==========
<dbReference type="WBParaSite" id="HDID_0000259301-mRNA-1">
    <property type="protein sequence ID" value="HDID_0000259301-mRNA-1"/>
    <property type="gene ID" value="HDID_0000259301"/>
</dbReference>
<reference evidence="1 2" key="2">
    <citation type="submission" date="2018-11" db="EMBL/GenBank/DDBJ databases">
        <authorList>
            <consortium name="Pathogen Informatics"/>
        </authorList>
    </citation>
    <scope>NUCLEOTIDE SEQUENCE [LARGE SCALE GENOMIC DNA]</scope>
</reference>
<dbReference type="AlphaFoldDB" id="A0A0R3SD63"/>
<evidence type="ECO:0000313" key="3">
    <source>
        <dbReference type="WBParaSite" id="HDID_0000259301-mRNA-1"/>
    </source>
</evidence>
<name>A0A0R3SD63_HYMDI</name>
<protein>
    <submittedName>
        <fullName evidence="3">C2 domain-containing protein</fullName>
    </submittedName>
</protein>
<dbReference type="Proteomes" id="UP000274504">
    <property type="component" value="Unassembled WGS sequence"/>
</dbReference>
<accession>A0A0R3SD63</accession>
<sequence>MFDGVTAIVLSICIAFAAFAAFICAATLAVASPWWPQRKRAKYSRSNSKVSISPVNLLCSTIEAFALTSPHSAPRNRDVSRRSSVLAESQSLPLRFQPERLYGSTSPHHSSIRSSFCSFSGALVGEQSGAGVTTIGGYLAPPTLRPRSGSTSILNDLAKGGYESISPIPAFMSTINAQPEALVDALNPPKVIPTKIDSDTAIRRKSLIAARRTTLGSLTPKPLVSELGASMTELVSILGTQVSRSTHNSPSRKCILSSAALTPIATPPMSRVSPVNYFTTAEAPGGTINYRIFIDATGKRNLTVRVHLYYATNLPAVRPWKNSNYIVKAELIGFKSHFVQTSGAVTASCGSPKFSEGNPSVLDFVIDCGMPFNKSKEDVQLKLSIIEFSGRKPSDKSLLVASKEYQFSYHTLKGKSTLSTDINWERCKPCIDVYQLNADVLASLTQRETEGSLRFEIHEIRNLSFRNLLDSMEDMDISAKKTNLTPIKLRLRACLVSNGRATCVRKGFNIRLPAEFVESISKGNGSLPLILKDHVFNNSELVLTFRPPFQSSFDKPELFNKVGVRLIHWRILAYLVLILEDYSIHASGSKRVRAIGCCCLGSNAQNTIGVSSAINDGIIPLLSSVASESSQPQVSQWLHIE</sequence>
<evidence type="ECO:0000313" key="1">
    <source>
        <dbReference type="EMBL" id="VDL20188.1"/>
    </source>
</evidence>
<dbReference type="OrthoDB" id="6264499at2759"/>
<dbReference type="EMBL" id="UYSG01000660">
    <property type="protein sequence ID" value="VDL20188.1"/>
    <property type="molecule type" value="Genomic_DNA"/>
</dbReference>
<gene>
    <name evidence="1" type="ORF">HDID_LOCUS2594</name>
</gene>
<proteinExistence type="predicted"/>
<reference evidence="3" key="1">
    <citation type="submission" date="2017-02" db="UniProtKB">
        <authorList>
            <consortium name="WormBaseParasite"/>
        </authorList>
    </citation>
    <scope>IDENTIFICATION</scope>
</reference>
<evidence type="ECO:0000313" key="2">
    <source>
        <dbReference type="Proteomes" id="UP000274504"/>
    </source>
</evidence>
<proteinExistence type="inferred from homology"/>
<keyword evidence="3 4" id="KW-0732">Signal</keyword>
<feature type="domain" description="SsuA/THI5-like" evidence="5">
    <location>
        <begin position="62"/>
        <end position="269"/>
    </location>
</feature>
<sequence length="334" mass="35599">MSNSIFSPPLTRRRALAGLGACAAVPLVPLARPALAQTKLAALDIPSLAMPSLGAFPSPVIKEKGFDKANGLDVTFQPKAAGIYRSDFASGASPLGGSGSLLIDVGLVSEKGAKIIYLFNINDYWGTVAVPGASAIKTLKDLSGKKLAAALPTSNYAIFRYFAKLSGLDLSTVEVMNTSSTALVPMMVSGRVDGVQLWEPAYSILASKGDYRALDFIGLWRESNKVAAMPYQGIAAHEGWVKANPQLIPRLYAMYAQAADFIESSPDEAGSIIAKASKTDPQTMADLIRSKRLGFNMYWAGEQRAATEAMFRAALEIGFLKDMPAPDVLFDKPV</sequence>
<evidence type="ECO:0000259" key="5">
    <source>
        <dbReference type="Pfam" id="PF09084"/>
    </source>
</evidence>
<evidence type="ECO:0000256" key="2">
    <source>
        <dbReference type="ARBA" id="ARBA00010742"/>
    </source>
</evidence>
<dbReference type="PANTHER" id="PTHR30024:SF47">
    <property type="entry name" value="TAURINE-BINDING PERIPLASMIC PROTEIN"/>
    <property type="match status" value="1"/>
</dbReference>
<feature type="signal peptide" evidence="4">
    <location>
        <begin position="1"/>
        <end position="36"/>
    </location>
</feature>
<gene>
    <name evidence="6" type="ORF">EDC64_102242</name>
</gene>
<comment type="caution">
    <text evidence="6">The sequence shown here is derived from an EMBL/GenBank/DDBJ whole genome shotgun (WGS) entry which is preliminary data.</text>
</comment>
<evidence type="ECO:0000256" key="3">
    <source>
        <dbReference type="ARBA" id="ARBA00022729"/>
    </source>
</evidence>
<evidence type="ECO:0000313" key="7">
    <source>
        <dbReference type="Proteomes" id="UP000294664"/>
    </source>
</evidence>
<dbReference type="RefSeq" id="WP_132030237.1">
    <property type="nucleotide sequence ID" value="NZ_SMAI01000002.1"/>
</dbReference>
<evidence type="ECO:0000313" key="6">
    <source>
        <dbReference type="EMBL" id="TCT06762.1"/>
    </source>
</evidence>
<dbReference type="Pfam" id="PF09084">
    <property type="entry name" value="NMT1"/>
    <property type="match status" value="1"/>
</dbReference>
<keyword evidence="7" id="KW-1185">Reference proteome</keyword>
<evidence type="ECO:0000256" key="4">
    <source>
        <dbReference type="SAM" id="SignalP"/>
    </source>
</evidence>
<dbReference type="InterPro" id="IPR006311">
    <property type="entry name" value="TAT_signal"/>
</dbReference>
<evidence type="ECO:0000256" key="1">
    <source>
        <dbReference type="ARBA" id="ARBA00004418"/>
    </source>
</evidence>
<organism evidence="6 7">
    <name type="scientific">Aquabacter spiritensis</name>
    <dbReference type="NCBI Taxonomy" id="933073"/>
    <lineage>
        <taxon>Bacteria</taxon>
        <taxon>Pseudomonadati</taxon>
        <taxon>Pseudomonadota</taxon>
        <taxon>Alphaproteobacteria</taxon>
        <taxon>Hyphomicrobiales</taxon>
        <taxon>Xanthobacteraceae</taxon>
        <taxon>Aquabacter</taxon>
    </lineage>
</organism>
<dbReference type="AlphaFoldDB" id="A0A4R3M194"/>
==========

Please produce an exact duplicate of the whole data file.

<dbReference type="WBParaSite" id="HDID_0000259301-mRNA-1">
    <property type="protein sequence ID" value="HDID_0000259301-mRNA-1"/>
    <property type="gene ID" value="HDID_0000259301"/>
</dbReference>
<reference evidence="1 2" key="2">
    <citation type="submission" date="2018-11" db="EMBL/GenBank/DDBJ databases">
        <authorList>
            <consortium name="Pathogen Informatics"/>
        </authorList>
    </citation>
    <scope>NUCLEOTIDE SEQUENCE [LARGE SCALE GENOMIC DNA]</scope>
</reference>
<dbReference type="AlphaFoldDB" id="A0A0R3SD63"/>
<evidence type="ECO:0000313" key="3">
    <source>
        <dbReference type="WBParaSite" id="HDID_0000259301-mRNA-1"/>
    </source>
</evidence>
<name>A0A0R3SD63_HYMDI</name>
<protein>
    <submittedName>
        <fullName evidence="3">C2 domain-containing protein</fullName>
    </submittedName>
</protein>
<dbReference type="Proteomes" id="UP000274504">
    <property type="component" value="Unassembled WGS sequence"/>
</dbReference>
<accession>A0A0R3SD63</accession>
<sequence>MFDGVTAIVLSICIAFAAFAAFICAATLAVASPWWPQRKRAKYSRSNSKVSISPVNLLCSTIEAFALTSPHSAPRNRDVSRRSSVLAESQSLPLRFQPERLYGSTSPHHSSIRSSFCSFSGALVGEQSGAGVTTIGGYLAPPTLRPRSGSTSILNDLAKGGYESISPIPAFMSTINAQPEALVDALNPPKVIPTKIDSDTAIRRKSLIAARRTTLGSLTPKPLVSELGASMTELVSILGTQVSRSTHNSPSRKCILSSAALTPIATPPMSRVSPVNYFTTAEAPGGTINYRIFIDATGKRNLTVRVHLYYATNLPAVRPWKNSNYIVKAELIGFKSHFVQTSGAVTASCGSPKFSEGNPSVLDFVIDCGMPFNKSKEDVQLKLSIIEFSGRKPSDKSLLVASKEYQFSYHTLKGKSTLSTDINWERCKPCIDVYQLNADVLASLTQRETEGSLRFEIHEIRNLSFRNLLDSMEDMDISAKKTNLTPIKLRLRACLVSNGRATCVRKGFNIRLPAEFVESISKGNGSLPLILKDHVFNNSELVLTFRPPFQSSFDKPELFNKVGVRLIHWRILAYLVLILEDYSIHASGSKRVRAIGCCCLGSNAQNTIGVSSAINDGIIPLLSSVASESSQPQVSQWLHIE</sequence>
<evidence type="ECO:0000313" key="1">
    <source>
        <dbReference type="EMBL" id="VDL20188.1"/>
    </source>
</evidence>
<dbReference type="OrthoDB" id="6264499at2759"/>
<dbReference type="EMBL" id="UYSG01000660">
    <property type="protein sequence ID" value="VDL20188.1"/>
    <property type="molecule type" value="Genomic_DNA"/>
</dbReference>
<gene>
    <name evidence="1" type="ORF">HDID_LOCUS2594</name>
</gene>
<proteinExistence type="predicted"/>
<reference evidence="3" key="1">
    <citation type="submission" date="2017-02" db="UniProtKB">
        <authorList>
            <consortium name="WormBaseParasite"/>
        </authorList>
    </citation>
    <scope>IDENTIFICATION</scope>
</reference>
<evidence type="ECO:0000313" key="2">
    <source>
        <dbReference type="Proteomes" id="UP000274504"/>
    </source>
</evidence>
<proteinExistence type="inferred from homology"/>
<keyword evidence="3 4" id="KW-0732">Signal</keyword>
<feature type="domain" description="SsuA/THI5-like" evidence="5">
    <location>
        <begin position="62"/>
        <end position="269"/>
    </location>
</feature>
<sequence length="334" mass="35599">MSNSIFSPPLTRRRALAGLGACAAVPLVPLARPALAQTKLAALDIPSLAMPSLGAFPSPVIKEKGFDKANGLDVTFQPKAAGIYRSDFASGASPLGGSGSLLIDVGLVSEKGAKIIYLFNINDYWGTVAVPGASAIKTLKDLSGKKLAAALPTSNYAIFRYFAKLSGLDLSTVEVMNTSSTALVPMMVSGRVDGVQLWEPAYSILASKGDYRALDFIGLWRESNKVAAMPYQGIAAHEGWVKANPQLIPRLYAMYAQAADFIESSPDEAGSIIAKASKTDPQTMADLIRSKRLGFNMYWAGEQRAATEAMFRAALEIGFLKDMPAPDVLFDKPV</sequence>
<evidence type="ECO:0000259" key="5">
    <source>
        <dbReference type="Pfam" id="PF09084"/>
    </source>
</evidence>
<evidence type="ECO:0000256" key="2">
    <source>
        <dbReference type="ARBA" id="ARBA00010742"/>
    </source>
</evidence>
<dbReference type="PANTHER" id="PTHR30024:SF47">
    <property type="entry name" value="TAURINE-BINDING PERIPLASMIC PROTEIN"/>
    <property type="match status" value="1"/>
</dbReference>
<feature type="signal peptide" evidence="4">
    <location>
        <begin position="1"/>
        <end position="36"/>
    </location>
</feature>
<gene>
    <name evidence="6" type="ORF">EDC64_102242</name>
</gene>
<comment type="caution">
    <text evidence="6">The sequence shown here is derived from an EMBL/GenBank/DDBJ whole genome shotgun (WGS) entry which is preliminary data.</text>
</comment>
<evidence type="ECO:0000256" key="3">
    <source>
        <dbReference type="ARBA" id="ARBA00022729"/>
    </source>
</evidence>
<evidence type="ECO:0000313" key="7">
    <source>
        <dbReference type="Proteomes" id="UP000294664"/>
    </source>
</evidence>
<dbReference type="RefSeq" id="WP_132030237.1">
    <property type="nucleotide sequence ID" value="NZ_SMAI01000002.1"/>
</dbReference>
<evidence type="ECO:0000313" key="6">
    <source>
        <dbReference type="EMBL" id="TCT06762.1"/>
    </source>
</evidence>
<dbReference type="Pfam" id="PF09084">
    <property type="entry name" value="NMT1"/>
    <property type="match status" value="1"/>
</dbReference>
<keyword evidence="7" id="KW-1185">Reference proteome</keyword>
<evidence type="ECO:0000256" key="4">
    <source>
        <dbReference type="SAM" id="SignalP"/>
    </source>
</evidence>
<dbReference type="InterPro" id="IPR006311">
    <property type="entry name" value="TAT_signal"/>
</dbReference>
<evidence type="ECO:0000256" key="1">
    <source>
        <dbReference type="ARBA" id="ARBA00004418"/>
    </source>
</evidence>
<organism evidence="6 7">
    <name type="scientific">Aquabacter spiritensis</name>
    <dbReference type="NCBI Taxonomy" id="933073"/>
    <lineage>
        <taxon>Bacteria</taxon>
        <taxon>Pseudomonadati</taxon>
        <taxon>Pseudomonadota</taxon>
        <taxon>Alphaproteobacteria</taxon>
        <taxon>Hyphomicrobiales</taxon>
        <taxon>Xanthobacteraceae</taxon>
        <taxon>Aquabacter</taxon>
    </lineage>
</organism>
<dbReference type="AlphaFoldDB" id="A0A4R3M194"/>